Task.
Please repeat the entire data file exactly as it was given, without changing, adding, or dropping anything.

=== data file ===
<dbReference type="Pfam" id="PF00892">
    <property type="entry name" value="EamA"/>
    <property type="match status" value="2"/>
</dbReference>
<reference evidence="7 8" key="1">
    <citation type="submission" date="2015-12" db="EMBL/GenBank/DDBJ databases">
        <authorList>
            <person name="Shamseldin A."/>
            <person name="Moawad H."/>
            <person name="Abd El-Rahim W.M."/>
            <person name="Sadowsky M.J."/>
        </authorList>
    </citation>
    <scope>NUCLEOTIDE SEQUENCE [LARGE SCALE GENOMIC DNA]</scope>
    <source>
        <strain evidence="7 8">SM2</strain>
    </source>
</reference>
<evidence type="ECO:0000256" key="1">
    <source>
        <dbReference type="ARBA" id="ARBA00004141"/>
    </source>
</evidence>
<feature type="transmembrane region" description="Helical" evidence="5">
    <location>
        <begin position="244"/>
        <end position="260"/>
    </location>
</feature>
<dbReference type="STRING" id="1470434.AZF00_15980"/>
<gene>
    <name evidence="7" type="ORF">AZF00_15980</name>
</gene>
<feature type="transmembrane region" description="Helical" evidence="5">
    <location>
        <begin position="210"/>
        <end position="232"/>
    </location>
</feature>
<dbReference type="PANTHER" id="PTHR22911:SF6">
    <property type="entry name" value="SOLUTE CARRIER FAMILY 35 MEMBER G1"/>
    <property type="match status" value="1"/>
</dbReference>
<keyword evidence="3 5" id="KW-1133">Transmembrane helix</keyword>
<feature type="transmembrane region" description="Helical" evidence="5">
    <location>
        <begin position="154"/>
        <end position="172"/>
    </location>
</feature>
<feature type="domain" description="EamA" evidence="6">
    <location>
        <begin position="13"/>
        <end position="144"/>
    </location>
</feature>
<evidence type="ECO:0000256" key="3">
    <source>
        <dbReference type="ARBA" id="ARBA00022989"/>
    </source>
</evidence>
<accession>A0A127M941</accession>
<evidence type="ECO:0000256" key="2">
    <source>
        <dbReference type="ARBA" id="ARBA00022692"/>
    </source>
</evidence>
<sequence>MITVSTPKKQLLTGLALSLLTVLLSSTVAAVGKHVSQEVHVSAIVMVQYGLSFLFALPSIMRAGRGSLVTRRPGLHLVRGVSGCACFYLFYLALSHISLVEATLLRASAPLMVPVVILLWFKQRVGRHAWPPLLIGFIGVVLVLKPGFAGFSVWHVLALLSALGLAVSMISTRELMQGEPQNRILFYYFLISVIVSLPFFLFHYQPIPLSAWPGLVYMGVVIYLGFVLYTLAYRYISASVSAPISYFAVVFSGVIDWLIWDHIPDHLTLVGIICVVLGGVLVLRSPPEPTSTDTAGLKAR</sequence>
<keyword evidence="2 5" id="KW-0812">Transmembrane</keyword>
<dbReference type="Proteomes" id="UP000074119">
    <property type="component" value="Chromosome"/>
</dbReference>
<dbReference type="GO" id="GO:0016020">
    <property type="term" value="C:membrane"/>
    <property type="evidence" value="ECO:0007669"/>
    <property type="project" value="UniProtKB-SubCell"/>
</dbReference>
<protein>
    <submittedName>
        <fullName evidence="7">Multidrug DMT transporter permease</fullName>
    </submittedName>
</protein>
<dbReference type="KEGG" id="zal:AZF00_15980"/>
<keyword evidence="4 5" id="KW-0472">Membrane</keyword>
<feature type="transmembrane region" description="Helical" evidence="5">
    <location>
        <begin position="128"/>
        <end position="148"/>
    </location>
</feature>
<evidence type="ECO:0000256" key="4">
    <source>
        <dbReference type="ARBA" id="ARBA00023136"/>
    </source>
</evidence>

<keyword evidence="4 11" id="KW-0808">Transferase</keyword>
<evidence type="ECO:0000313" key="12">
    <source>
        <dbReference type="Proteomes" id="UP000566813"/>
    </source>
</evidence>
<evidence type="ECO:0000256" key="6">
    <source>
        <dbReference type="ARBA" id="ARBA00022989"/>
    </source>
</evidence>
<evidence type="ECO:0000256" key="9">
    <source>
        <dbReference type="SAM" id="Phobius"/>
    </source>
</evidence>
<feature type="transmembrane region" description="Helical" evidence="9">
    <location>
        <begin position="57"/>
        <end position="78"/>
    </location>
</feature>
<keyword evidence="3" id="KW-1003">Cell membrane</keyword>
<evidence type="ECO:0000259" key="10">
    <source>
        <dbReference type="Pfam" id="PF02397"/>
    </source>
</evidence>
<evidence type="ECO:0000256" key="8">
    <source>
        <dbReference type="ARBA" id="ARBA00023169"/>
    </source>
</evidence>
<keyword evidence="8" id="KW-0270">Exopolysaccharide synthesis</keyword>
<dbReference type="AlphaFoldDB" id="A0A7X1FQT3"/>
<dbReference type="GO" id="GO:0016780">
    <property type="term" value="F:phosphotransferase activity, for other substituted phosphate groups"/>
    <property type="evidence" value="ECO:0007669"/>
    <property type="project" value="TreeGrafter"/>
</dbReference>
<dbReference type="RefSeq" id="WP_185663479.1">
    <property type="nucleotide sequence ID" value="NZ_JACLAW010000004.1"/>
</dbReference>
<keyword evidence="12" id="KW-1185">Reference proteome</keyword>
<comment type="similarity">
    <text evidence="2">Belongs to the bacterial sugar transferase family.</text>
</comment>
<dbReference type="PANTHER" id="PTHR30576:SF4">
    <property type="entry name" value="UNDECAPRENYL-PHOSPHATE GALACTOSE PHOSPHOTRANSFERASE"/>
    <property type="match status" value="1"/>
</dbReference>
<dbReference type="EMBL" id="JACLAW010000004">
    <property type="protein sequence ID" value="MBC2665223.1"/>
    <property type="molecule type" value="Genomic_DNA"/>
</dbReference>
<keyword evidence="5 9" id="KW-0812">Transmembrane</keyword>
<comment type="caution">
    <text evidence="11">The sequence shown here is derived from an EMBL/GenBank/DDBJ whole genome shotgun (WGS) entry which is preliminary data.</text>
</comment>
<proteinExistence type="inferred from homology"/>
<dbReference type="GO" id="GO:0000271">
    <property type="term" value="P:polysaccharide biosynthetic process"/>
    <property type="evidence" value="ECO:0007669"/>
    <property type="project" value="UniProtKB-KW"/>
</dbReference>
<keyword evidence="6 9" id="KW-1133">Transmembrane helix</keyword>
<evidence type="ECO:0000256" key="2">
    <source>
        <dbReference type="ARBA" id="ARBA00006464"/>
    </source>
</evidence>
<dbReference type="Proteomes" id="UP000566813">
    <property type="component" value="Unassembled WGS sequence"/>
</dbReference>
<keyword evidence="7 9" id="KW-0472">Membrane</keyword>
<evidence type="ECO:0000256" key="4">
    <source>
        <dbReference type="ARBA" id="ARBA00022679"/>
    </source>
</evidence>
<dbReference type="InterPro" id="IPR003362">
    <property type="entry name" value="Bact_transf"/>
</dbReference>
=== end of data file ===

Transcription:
<dbReference type="Pfam" id="PF00892">
    <property type="entry name" value="EamA"/>
    <property type="match status" value="2"/>
</dbReference>
<reference evidence="7 8" key="1">
    <citation type="submission" date="2015-12" db="EMBL/GenBank/DDBJ databases">
        <authorList>
            <person name="Shamseldin A."/>
            <person name="Moawad H."/>
            <person name="Abd El-Rahim W.M."/>
            <person name="Sadowsky M.J."/>
        </authorList>
    </citation>
    <scope>NUCLEOTIDE SEQUENCE [LARGE SCALE GENOMIC DNA]</scope>
    <source>
        <strain evidence="7 8">SM2</strain>
    </source>
</reference>
<evidence type="ECO:0000256" key="1">
    <source>
        <dbReference type="ARBA" id="ARBA00004141"/>
    </source>
</evidence>
<feature type="transmembrane region" description="Helical" evidence="5">
    <location>
        <begin position="244"/>
        <end position="260"/>
    </location>
</feature>
<dbReference type="STRING" id="1470434.AZF00_15980"/>
<gene>
    <name evidence="7" type="ORF">AZF00_15980</name>
</gene>
<feature type="transmembrane region" description="Helical" evidence="5">
    <location>
        <begin position="210"/>
        <end position="232"/>
    </location>
</feature>
<dbReference type="PANTHER" id="PTHR22911:SF6">
    <property type="entry name" value="SOLUTE CARRIER FAMILY 35 MEMBER G1"/>
    <property type="match status" value="1"/>
</dbReference>
<keyword evidence="3 5" id="KW-1133">Transmembrane helix</keyword>
<feature type="transmembrane region" description="Helical" evidence="5">
    <location>
        <begin position="154"/>
        <end position="172"/>
    </location>
</feature>
<feature type="domain" description="EamA" evidence="6">
    <location>
        <begin position="13"/>
        <end position="144"/>
    </location>
</feature>
<evidence type="ECO:0000256" key="3">
    <source>
        <dbReference type="ARBA" id="ARBA00022989"/>
    </source>
</evidence>
<accession>A0A127M941</accession>
<evidence type="ECO:0000256" key="2">
    <source>
        <dbReference type="ARBA" id="ARBA00022692"/>
    </source>
</evidence>
<sequence>MITVSTPKKQLLTGLALSLLTVLLSSTVAAVGKHVSQEVHVSAIVMVQYGLSFLFALPSIMRAGRGSLVTRRPGLHLVRGVSGCACFYLFYLALSHISLVEATLLRASAPLMVPVVILLWFKQRVGRHAWPPLLIGFIGVVLVLKPGFAGFSVWHVLALLSALGLAVSMISTRELMQGEPQNRILFYYFLISVIVSLPFFLFHYQPIPLSAWPGLVYMGVVIYLGFVLYTLAYRYISASVSAPISYFAVVFSGVIDWLIWDHIPDHLTLVGIICVVLGGVLVLRSPPEPTSTDTAGLKAR</sequence>
<keyword evidence="2 5" id="KW-0812">Transmembrane</keyword>
<dbReference type="Proteomes" id="UP000074119">
    <property type="component" value="Chromosome"/>
</dbReference>
<dbReference type="GO" id="GO:0016020">
    <property type="term" value="C:membrane"/>
    <property type="evidence" value="ECO:0007669"/>
    <property type="project" value="UniProtKB-SubCell"/>
</dbReference>
<protein>
    <submittedName>
        <fullName evidence="7">Multidrug DMT transporter permease</fullName>
    </submittedName>
</protein>
<dbReference type="KEGG" id="zal:AZF00_15980"/>
<keyword evidence="4 5" id="KW-0472">Membrane</keyword>
<feature type="transmembrane region" description="Helical" evidence="5">
    <location>
        <begin position="128"/>
        <end position="148"/>
    </location>
</feature>
<evidence type="ECO:0000256" key="4">
    <source>
        <dbReference type="ARBA" id="ARBA00023136"/>
    </source>
</evidence>

<keyword evidence="4 11" id="KW-0808">Transferase</keyword>
<evidence type="ECO:0000313" key="12">
    <source>
        <dbReference type="Proteomes" id="UP000566813"/>
    </source>
</evidence>
<evidence type="ECO:0000256" key="6">
    <source>
        <dbReference type="ARBA" id="ARBA00022989"/>
    </source>
</evidence>
<evidence type="ECO:0000256" key="9">
    <source>
        <dbReference type="SAM" id="Phobius"/>
    </source>
</evidence>
<feature type="transmembrane region" description="Helical" evidence="9">
    <location>
        <begin position="57"/>
        <end position="78"/>
    </location>
</feature>
<keyword evidence="3" id="KW-1003">Cell membrane</keyword>
<evidence type="ECO:0000259" key="10">
    <source>
        <dbReference type="Pfam" id="PF02397"/>
    </source>
</evidence>
<evidence type="ECO:0000256" key="8">
    <source>
        <dbReference type="ARBA" id="ARBA00023169"/>
    </source>
</evidence>
<keyword evidence="8" id="KW-0270">Exopolysaccharide synthesis</keyword>
<dbReference type="AlphaFoldDB" id="A0A7X1FQT3"/>
<dbReference type="GO" id="GO:0016780">
    <property type="term" value="F:phosphotransferase activity, for other substituted phosphate groups"/>
    <property type="evidence" value="ECO:0007669"/>
    <property type="project" value="TreeGrafter"/>
</dbReference>
<dbReference type="RefSeq" id="WP_185663479.1">
    <property type="nucleotide sequence ID" value="NZ_JACLAW010000004.1"/>
</dbReference>
<keyword evidence="12" id="KW-1185">Reference proteome</keyword>
<comment type="similarity">
    <text evidence="2">Belongs to the bacterial sugar transferase family.</text>
</comment>
<dbReference type="PANTHER" id="PTHR30576:SF4">
    <property type="entry name" value="UNDECAPRENYL-PHOSPHATE GALACTOSE PHOSPHOTRANSFERASE"/>
    <property type="match status" value="1"/>
</dbReference>
<dbReference type="EMBL" id="JACLAW010000004">
    <property type="protein sequence ID" value="MBC2665223.1"/>
    <property type="molecule type" value="Genomic_DNA"/>
</dbReference>
<keyword evidence="5 9" id="KW-0812">Transmembrane</keyword>
<comment type="caution">
    <text evidence="11">The sequence shown here is derived from an EMBL/GenBank/DDBJ whole genome shotgun (WGS) entry which is preliminary data.</text>
</comment>
<proteinExistence type="inferred from homology"/>
<dbReference type="GO" id="GO:0000271">
    <property type="term" value="P:polysaccharide biosynthetic process"/>
    <property type="evidence" value="ECO:0007669"/>
    <property type="project" value="UniProtKB-KW"/>
</dbReference>
<keyword evidence="6 9" id="KW-1133">Transmembrane helix</keyword>
<evidence type="ECO:0000256" key="2">
    <source>
        <dbReference type="ARBA" id="ARBA00006464"/>
    </source>
</evidence>
<dbReference type="Proteomes" id="UP000566813">
    <property type="component" value="Unassembled WGS sequence"/>
</dbReference>
<keyword evidence="7 9" id="KW-0472">Membrane</keyword>
<evidence type="ECO:0000256" key="4">
    <source>
        <dbReference type="ARBA" id="ARBA00022679"/>
    </source>
</evidence>
<dbReference type="InterPro" id="IPR003362">
    <property type="entry name" value="Bact_transf"/>
</dbReference>